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Health care debate hits close to home for congressional candidate

With an eye on unseating Kinzinger, Dady delivers her message to Dixon

DIXON – The national health care battle being waged in Washington is a very personal one for Democrat Sara Dady.

For the Rockford immigration attorney, her story is a huge motivating factor in her run for Congress in the 16th District. She shared that story with a group of local Democrats during a campaign appearance Wednesday at Lee County Democratic Party headquarters.

In 2004, Dady had just finished working on her juris doctor at William Mitchell College of Law in Saint Paul, Minnesota, when she received a phone call that would turn her world upside down. Her mother had unexpectedly died, but Dady believes the shortcomings of the health care system were partly to blame.

“Before she died, she said she needed to get an MRI because our family has a history of aneurysms,” Dady said. “She called the hospital to find out how much it would cost, but because she was uninsured, they couldn’t tell her how much it would be, only that it would be thousands of dollars.”

Her mother gave up and never got the MRI. She had worked as a teacher all of her life, but at that point in life, she had been working part time.

“I am a strong believer in universal health care – in the wealthiest country in the world, no one should ever lose a loved because they can’t get care,” Dady said.

Her mother taught her to have pride in her country while valuing other cultures, which made immigration law a natural fit.

After her mother’s death, the family moved back to her hometown of Rockford, so her kids could be indirectly influenced by their grandmother.

Dady faces three other Democrats in the March 20 primary, but she has taken aim at the Republican incumbent, Adam Kinzinger of Channahon.

“Adam has been an absentee congressman,” Dady said. “I will make sure I’m back in the district to field questions and be held accountable to the voters.”

Dady, who says she is a strong supporter of workers’ rights, attacked Kinzinger’s voting record on labor issues.

“He votes against labor 70 percent of the time in an economy in which workers aren’t sharing in the profits,” Dady said. “When he keeps stabbing workers in the back, it’s only a matter of time before he kills you.”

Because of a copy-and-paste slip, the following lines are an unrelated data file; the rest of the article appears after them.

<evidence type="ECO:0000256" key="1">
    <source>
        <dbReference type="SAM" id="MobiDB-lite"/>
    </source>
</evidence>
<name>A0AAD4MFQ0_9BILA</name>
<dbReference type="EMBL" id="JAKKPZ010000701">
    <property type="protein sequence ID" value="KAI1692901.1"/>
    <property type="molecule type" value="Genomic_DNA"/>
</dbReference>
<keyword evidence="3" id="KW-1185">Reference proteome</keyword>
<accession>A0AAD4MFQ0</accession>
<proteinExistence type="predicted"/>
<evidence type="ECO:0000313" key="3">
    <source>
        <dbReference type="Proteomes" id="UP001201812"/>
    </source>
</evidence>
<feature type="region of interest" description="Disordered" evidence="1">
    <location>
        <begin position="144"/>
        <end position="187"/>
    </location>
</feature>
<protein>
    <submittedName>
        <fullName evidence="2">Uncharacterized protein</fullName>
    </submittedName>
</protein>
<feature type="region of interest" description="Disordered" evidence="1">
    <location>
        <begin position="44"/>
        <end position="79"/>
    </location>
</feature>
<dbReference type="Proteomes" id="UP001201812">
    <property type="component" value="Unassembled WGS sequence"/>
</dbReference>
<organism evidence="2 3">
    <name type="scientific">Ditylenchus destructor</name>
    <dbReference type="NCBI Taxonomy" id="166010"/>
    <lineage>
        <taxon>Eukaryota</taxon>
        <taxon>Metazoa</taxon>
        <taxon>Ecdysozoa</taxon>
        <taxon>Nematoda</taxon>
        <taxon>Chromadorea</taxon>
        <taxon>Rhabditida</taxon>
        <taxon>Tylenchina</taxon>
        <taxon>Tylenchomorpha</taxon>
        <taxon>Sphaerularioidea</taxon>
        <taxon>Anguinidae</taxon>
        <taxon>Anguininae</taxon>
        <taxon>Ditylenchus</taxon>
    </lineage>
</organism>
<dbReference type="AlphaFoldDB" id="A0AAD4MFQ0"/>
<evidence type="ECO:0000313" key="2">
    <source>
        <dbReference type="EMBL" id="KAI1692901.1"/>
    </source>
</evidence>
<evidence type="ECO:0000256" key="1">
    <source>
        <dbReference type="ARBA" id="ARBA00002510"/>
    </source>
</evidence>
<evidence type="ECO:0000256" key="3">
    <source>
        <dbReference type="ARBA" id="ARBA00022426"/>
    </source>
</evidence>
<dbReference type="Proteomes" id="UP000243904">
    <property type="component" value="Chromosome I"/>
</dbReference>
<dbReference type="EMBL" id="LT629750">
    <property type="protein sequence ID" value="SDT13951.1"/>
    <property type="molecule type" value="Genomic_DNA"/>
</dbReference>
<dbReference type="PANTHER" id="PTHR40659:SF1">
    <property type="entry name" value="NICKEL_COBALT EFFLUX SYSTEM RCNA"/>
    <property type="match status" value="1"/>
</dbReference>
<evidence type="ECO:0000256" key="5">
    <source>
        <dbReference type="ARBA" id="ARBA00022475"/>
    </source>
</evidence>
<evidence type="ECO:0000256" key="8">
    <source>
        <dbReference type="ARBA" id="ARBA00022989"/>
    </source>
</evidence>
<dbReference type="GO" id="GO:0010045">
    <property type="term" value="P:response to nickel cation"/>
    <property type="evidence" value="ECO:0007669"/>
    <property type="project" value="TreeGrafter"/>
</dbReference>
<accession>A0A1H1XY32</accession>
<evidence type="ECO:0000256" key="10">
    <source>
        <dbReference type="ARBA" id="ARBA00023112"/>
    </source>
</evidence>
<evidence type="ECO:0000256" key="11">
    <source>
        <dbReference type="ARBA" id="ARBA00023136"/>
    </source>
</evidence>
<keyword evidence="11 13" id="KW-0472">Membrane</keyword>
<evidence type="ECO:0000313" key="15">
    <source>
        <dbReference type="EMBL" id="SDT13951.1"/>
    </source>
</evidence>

Her health care views play a big role in how she sees the economy. She said the system must be fixed to stimulate job growth.

“It’s unsustainable for small and even larger companies to pay health premiums,” Dady said. “Health care is the single biggest issue inhibiting job growth.”

When asked about immigration, Dady said people often lose sight of the business implications of keeping foreign workers out of the country.

“Make no mistake, this is a business issue,” Dady said. “Agriculture depends on immigrants for low-cost migrant labor, and especially in rural areas, the medical field depends on foreign doctors.”

The Trump administration has rolled back the H-1B visa program for foreign workers in specialty programs, citing the need to fix abuses in the program. Thousands of workers, many in the medical and technology sectors, are in limbo.

The U.S. isn’t producing doctors quickly enough, and without the visa program, the shortage would be much more obvious to rural patients needing treatment in a timely fashion.

Dady, who has children ages 13 and 10, said education is also at the core of her platform.

“We know that public education can work, but not when students leave school with a mound of debt,” Dady said.

When the conversation turned to campaign finance reform, Dady took the opportunity to segue into her fundraising efforts. She said big money and special interests became more corrosive forces when people stopped taking part in the political process. Getting more volunteers involved can cut down on campaign costs.

“I’ve raised more than anyone in this primary, and I’m doing it with small contributions in this district,” Dady said.

Dady applauded the gains made by Democrats in Tuesday’s elections, particularly in Virginia and New Jersey.

“We are seeing why a coordinated effort is needed,” Dady said. “We’re not riding the momentum from this election, we’re creating it.”

Getting more people to the polls played a big role in the states that saw key wins by Democrats. Precinct committee workers were told that generating interest is best done the old-fashioned way.

“The number one way to reach voters and turn out the vote is to knock on doors,” said Cynthia Sebian-Lander, Dady’s campaign manager. “Democrats had historic victories yesterday, especially in Virginia, where they had high voter turnout.”

Also running in the 16th District Democratic primary are Nathan Arroyave, a Rockford financial adviser; Neill Mohammad, a DeKalb hospital management consultant; and Christopher Minelli, an Ottawa attorney; and Amy Murri Briel, a Joliet community activist.

Dady’s appearance was sponsored by Action for a Better Tomorrow – Sauk Valley.


Race: 16th Congressional District

Hometown: Rockford

Party: Democrat

Education: Bachelor's degree in from Luther College, Decorah, Iowa; juris doctor from William Mitchell College of Law in Saint Paul, Minnesota.

Profession: Founding immigration attorney at Dady & Hoffman in Rockford

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